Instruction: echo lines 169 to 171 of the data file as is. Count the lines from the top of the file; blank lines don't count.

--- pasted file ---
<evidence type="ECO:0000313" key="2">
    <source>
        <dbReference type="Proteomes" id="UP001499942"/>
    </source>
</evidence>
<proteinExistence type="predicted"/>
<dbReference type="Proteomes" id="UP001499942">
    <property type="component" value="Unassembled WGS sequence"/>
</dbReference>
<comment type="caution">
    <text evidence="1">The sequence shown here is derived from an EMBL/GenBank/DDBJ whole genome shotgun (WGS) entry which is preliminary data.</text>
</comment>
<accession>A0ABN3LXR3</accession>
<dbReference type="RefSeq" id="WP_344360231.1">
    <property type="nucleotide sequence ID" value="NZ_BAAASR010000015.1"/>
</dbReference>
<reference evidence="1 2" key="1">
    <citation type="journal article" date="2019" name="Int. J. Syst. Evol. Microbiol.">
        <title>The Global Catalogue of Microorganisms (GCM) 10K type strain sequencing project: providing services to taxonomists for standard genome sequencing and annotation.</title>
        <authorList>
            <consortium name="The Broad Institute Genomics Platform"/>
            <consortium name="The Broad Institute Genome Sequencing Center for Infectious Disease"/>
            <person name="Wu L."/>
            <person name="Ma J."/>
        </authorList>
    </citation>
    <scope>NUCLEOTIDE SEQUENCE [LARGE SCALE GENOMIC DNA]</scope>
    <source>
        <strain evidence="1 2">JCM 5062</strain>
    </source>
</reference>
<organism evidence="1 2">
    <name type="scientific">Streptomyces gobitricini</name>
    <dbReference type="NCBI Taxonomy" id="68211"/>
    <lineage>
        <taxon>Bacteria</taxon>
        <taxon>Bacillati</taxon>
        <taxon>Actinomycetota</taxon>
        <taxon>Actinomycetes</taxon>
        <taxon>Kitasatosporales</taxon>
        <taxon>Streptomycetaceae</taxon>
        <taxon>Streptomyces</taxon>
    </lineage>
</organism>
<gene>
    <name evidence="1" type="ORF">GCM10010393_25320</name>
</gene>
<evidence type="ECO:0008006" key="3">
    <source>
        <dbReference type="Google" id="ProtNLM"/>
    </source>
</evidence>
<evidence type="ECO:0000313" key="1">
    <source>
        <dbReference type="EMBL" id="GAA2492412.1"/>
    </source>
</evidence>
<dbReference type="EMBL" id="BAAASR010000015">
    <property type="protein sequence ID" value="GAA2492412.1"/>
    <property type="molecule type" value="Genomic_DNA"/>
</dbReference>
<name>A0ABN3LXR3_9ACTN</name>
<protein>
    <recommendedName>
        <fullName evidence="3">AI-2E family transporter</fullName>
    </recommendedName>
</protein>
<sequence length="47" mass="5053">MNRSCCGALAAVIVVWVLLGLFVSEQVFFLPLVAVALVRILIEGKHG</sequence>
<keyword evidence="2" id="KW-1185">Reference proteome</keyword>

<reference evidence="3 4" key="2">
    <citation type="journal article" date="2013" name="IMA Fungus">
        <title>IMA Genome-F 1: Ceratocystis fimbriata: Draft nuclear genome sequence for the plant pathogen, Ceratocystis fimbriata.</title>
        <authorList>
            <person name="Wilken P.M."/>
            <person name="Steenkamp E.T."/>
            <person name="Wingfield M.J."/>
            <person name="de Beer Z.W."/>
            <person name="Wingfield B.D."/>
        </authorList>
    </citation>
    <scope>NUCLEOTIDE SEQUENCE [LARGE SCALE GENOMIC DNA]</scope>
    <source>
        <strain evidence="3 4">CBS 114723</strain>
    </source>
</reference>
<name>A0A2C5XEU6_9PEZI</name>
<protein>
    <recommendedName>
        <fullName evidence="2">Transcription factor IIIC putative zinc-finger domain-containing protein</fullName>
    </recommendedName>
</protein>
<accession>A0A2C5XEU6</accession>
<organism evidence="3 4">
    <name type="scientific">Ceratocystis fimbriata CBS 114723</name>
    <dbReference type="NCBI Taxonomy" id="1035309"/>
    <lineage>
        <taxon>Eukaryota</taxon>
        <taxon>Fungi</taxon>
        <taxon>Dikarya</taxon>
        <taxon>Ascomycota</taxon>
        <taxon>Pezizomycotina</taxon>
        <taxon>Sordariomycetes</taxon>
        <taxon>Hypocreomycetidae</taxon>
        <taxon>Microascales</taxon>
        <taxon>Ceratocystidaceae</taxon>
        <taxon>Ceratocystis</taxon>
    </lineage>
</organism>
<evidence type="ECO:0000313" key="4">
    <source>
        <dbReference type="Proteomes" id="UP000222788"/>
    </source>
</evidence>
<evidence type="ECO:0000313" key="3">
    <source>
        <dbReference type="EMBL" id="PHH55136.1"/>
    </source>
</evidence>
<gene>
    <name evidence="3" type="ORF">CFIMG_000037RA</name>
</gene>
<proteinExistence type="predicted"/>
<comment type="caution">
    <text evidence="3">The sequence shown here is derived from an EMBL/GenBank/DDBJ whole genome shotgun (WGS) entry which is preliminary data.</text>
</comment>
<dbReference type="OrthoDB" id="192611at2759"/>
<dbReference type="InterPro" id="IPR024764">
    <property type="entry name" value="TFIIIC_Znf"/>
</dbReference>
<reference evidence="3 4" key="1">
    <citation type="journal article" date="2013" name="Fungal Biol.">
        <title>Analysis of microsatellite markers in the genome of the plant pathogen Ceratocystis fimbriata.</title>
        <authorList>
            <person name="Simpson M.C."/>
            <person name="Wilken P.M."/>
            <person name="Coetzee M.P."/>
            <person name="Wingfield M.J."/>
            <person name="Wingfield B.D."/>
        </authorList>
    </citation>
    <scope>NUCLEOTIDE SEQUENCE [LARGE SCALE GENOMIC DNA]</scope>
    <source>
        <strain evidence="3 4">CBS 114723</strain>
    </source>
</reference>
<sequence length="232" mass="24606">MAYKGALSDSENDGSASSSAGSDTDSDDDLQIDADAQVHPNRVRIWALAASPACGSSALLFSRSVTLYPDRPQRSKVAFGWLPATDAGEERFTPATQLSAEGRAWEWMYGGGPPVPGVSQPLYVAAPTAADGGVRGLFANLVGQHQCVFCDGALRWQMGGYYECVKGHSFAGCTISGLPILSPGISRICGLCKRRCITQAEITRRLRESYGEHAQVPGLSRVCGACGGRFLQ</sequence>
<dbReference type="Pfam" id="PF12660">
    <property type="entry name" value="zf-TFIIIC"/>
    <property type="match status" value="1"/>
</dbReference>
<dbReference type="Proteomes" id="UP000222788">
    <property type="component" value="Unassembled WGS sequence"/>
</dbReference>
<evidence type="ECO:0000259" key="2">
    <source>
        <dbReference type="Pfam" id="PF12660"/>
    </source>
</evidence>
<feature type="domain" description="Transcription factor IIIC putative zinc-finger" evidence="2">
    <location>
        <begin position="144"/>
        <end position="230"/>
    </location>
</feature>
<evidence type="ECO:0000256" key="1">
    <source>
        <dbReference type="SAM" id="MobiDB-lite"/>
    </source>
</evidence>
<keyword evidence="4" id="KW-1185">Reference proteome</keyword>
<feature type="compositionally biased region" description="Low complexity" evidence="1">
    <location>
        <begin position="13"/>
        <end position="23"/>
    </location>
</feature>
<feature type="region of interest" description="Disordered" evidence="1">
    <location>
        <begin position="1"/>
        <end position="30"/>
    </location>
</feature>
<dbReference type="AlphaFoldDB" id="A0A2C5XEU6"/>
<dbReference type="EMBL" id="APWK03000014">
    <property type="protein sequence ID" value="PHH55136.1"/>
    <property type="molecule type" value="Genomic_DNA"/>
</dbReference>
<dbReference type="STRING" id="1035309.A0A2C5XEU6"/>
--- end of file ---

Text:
</evidence>
<keyword evidence="4" id="KW-1185">Reference proteome</keyword>
<feature type="compositionally biased region" description="Low complexity" evidence="1">